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Super for a super life

The key to life is loving it, not retiring from it. However, there may come times in your life when you want, or need, to change what you’ve been doing: to either take a break, to work out what’s next career-wise, or indeed, to stop working completely. ‘Super’ for a super life is the single most likely source of income for that final stage.

To be able to have these options, serious forward planning is called for – even if you think retirement is for everyone else, or at least a long way off. Financial considerations are always high, but never of more importance than when the regular funds that come in from business or employment endeavours are not flowing. So whilst this article is focusing on super for life in retirement, financial plans also need to be made for those periods when ‘gap years (terms)’ are taken.

As a rule of thumb, a retirement income of between 50% and 70% of pre-retirement salary/wageswill be required for most of us. Based on this premise, it’s estimated you will need to save around 15% of your annual income consistently, for 40 years2. The problem here for employees is that employers are only compelled to provide superannuation contributions for you at the rate of 10% of your income each year3.

To overcome the significant gap in contributed savings, you could start contributing to super earlier in your working life, and you could raise the annual contributions to your super to 15% by making personal contributions (if eligible to do so), and pay attention to the following tips during the relevant stages of your working life:

Whilst young, single and independent

  • Retirement is something your parents may be enjoying, but starting small and early lays the foundations for future choices.
  • Maximise available government co-contributions—they can potentially add substantially to your super.
  • Seek advice and if appropriate to your personal financial circumstances, take out disability insurance through your Super fund. It may be the most affordable, and the most tax-effective way of providing insurance cover.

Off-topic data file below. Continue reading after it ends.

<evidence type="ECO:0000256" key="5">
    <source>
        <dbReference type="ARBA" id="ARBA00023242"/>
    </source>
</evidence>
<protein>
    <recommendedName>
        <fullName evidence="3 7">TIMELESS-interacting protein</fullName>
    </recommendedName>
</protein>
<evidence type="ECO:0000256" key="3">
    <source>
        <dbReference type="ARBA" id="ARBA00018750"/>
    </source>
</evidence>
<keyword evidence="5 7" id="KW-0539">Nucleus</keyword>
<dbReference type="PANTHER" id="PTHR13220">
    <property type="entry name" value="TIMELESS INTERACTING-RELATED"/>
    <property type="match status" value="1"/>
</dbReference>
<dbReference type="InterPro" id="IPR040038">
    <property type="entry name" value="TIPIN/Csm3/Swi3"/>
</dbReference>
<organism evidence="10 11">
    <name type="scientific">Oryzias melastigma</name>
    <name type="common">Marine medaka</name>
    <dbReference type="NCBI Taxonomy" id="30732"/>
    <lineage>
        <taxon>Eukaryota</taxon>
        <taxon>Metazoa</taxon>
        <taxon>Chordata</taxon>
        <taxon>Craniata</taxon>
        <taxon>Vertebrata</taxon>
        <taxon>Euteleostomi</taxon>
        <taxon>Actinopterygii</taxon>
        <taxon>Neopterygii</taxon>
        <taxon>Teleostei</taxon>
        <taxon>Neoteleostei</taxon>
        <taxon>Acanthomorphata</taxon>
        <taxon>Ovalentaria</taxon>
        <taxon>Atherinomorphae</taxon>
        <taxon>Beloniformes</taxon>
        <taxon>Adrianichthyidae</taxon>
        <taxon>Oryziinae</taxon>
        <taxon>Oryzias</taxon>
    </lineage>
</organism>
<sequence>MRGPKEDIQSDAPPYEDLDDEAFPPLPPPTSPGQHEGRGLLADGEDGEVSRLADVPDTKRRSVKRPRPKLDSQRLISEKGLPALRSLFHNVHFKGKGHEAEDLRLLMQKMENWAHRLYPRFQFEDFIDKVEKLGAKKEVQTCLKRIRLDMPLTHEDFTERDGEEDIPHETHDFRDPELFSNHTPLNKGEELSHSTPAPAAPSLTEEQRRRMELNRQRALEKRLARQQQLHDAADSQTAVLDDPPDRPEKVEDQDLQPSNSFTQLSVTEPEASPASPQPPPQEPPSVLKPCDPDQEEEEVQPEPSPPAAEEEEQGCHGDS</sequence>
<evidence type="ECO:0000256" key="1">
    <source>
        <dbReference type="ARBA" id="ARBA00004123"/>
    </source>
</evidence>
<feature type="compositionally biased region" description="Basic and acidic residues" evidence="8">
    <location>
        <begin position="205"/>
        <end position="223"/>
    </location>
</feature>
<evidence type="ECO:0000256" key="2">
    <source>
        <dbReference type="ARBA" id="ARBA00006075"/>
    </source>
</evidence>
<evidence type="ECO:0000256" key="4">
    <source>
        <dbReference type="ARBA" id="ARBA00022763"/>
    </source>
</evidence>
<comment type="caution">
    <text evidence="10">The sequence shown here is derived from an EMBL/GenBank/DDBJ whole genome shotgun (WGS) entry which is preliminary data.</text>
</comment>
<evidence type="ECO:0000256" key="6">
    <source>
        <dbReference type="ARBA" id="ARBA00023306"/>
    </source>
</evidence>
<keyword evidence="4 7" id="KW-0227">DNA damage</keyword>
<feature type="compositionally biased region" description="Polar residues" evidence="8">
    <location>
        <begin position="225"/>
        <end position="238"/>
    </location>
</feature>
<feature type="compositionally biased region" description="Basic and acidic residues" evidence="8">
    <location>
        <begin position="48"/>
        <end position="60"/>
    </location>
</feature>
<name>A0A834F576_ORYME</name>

• Choose an investment strategy that suits your long-term risk profile.

Having started a family and coping with a mortgage

  • Your focus may be on repaying the home loan, but don’t forget your Super entirely.
  • A mortgage and young children mean insurance is a top priority. Taking out life and disability insurance can be a sound decision at this stage.
  • Cashflow permitting, check eligibility for a tax offset on spouse superannuation contributions and government co-contributions.
  • Review your investment strategy and risk profile.

Dealing with the ‘in between’ years

  • A higher income and a smaller mortgage open up the opportunity to boost your Super but take care not to exceed contribution and Total Superannuation Balance limits.
  • Find out if salary sacrifice or personal deductible contributions could boost your Super savings and reduce your personal tax liability while you are working.
  • Regularly review your insurance cover, your investment portfolio, and your investment risk profile.

When retirement is looming (or at least seen on the horizon)

  • With the mortgage nearly paid off and children leaving home, you may have more money to contribute to superannuation, but keep an eye on your contribution amounts and Total Superannuation Balance. If contemplating downsizing towards retirement, consider eligibility for making Downsizer Superannuation Contributions (see more in the January 2023 eNews).
  • Consider combining salary sacrifice with a transition to retirement pension if beneficial.
  • Review your insurance cover as you may not need that much cover, your investment strategy (and portfolio), and your investor risk profile.
  • Start comprehensive retirement planning, strategies to ease into retirement, or perhaps a new career focus.

When all is done and dusted: down tools or start anew

  • You’ve made it. For retirees over 60, lump sum withdrawals and pension payments are generally tax free!
  • Review your investment risk. Keep enough growth in your portfolio to help ensure your money lasts as long as you do.
  • Review your insurance needs.
  • Stay active and enjoy life – or launch into your next career. There are no rules!

Remember, it’s never too late – or early – to start, so call your ContinuumFP financial planner and ensure that your plan, your strategy, is appropriate to your financial resources, goals and objectives – and to your investor risk profile. You can contact us on 07 34213456, and by using this contact form on our website.

1 The appropriate percentage of previous income will be determined by the stage of life you are at, your financial commitments, and your goals and aspirations. These are calculations that our financial planning team are experienced in making.

2 The annual rate and term of the accumulation is presuming full-time employment until retirement at around age 65: obviously, individual circumstances will affect this, as will the amount determined in the calculation above.

3 The annual rate of the superannuation guarantee amount has progressively increased from 3% per annum on eligible earnings, through the current 10% and heading to a cap currently prescribed, of 12%.

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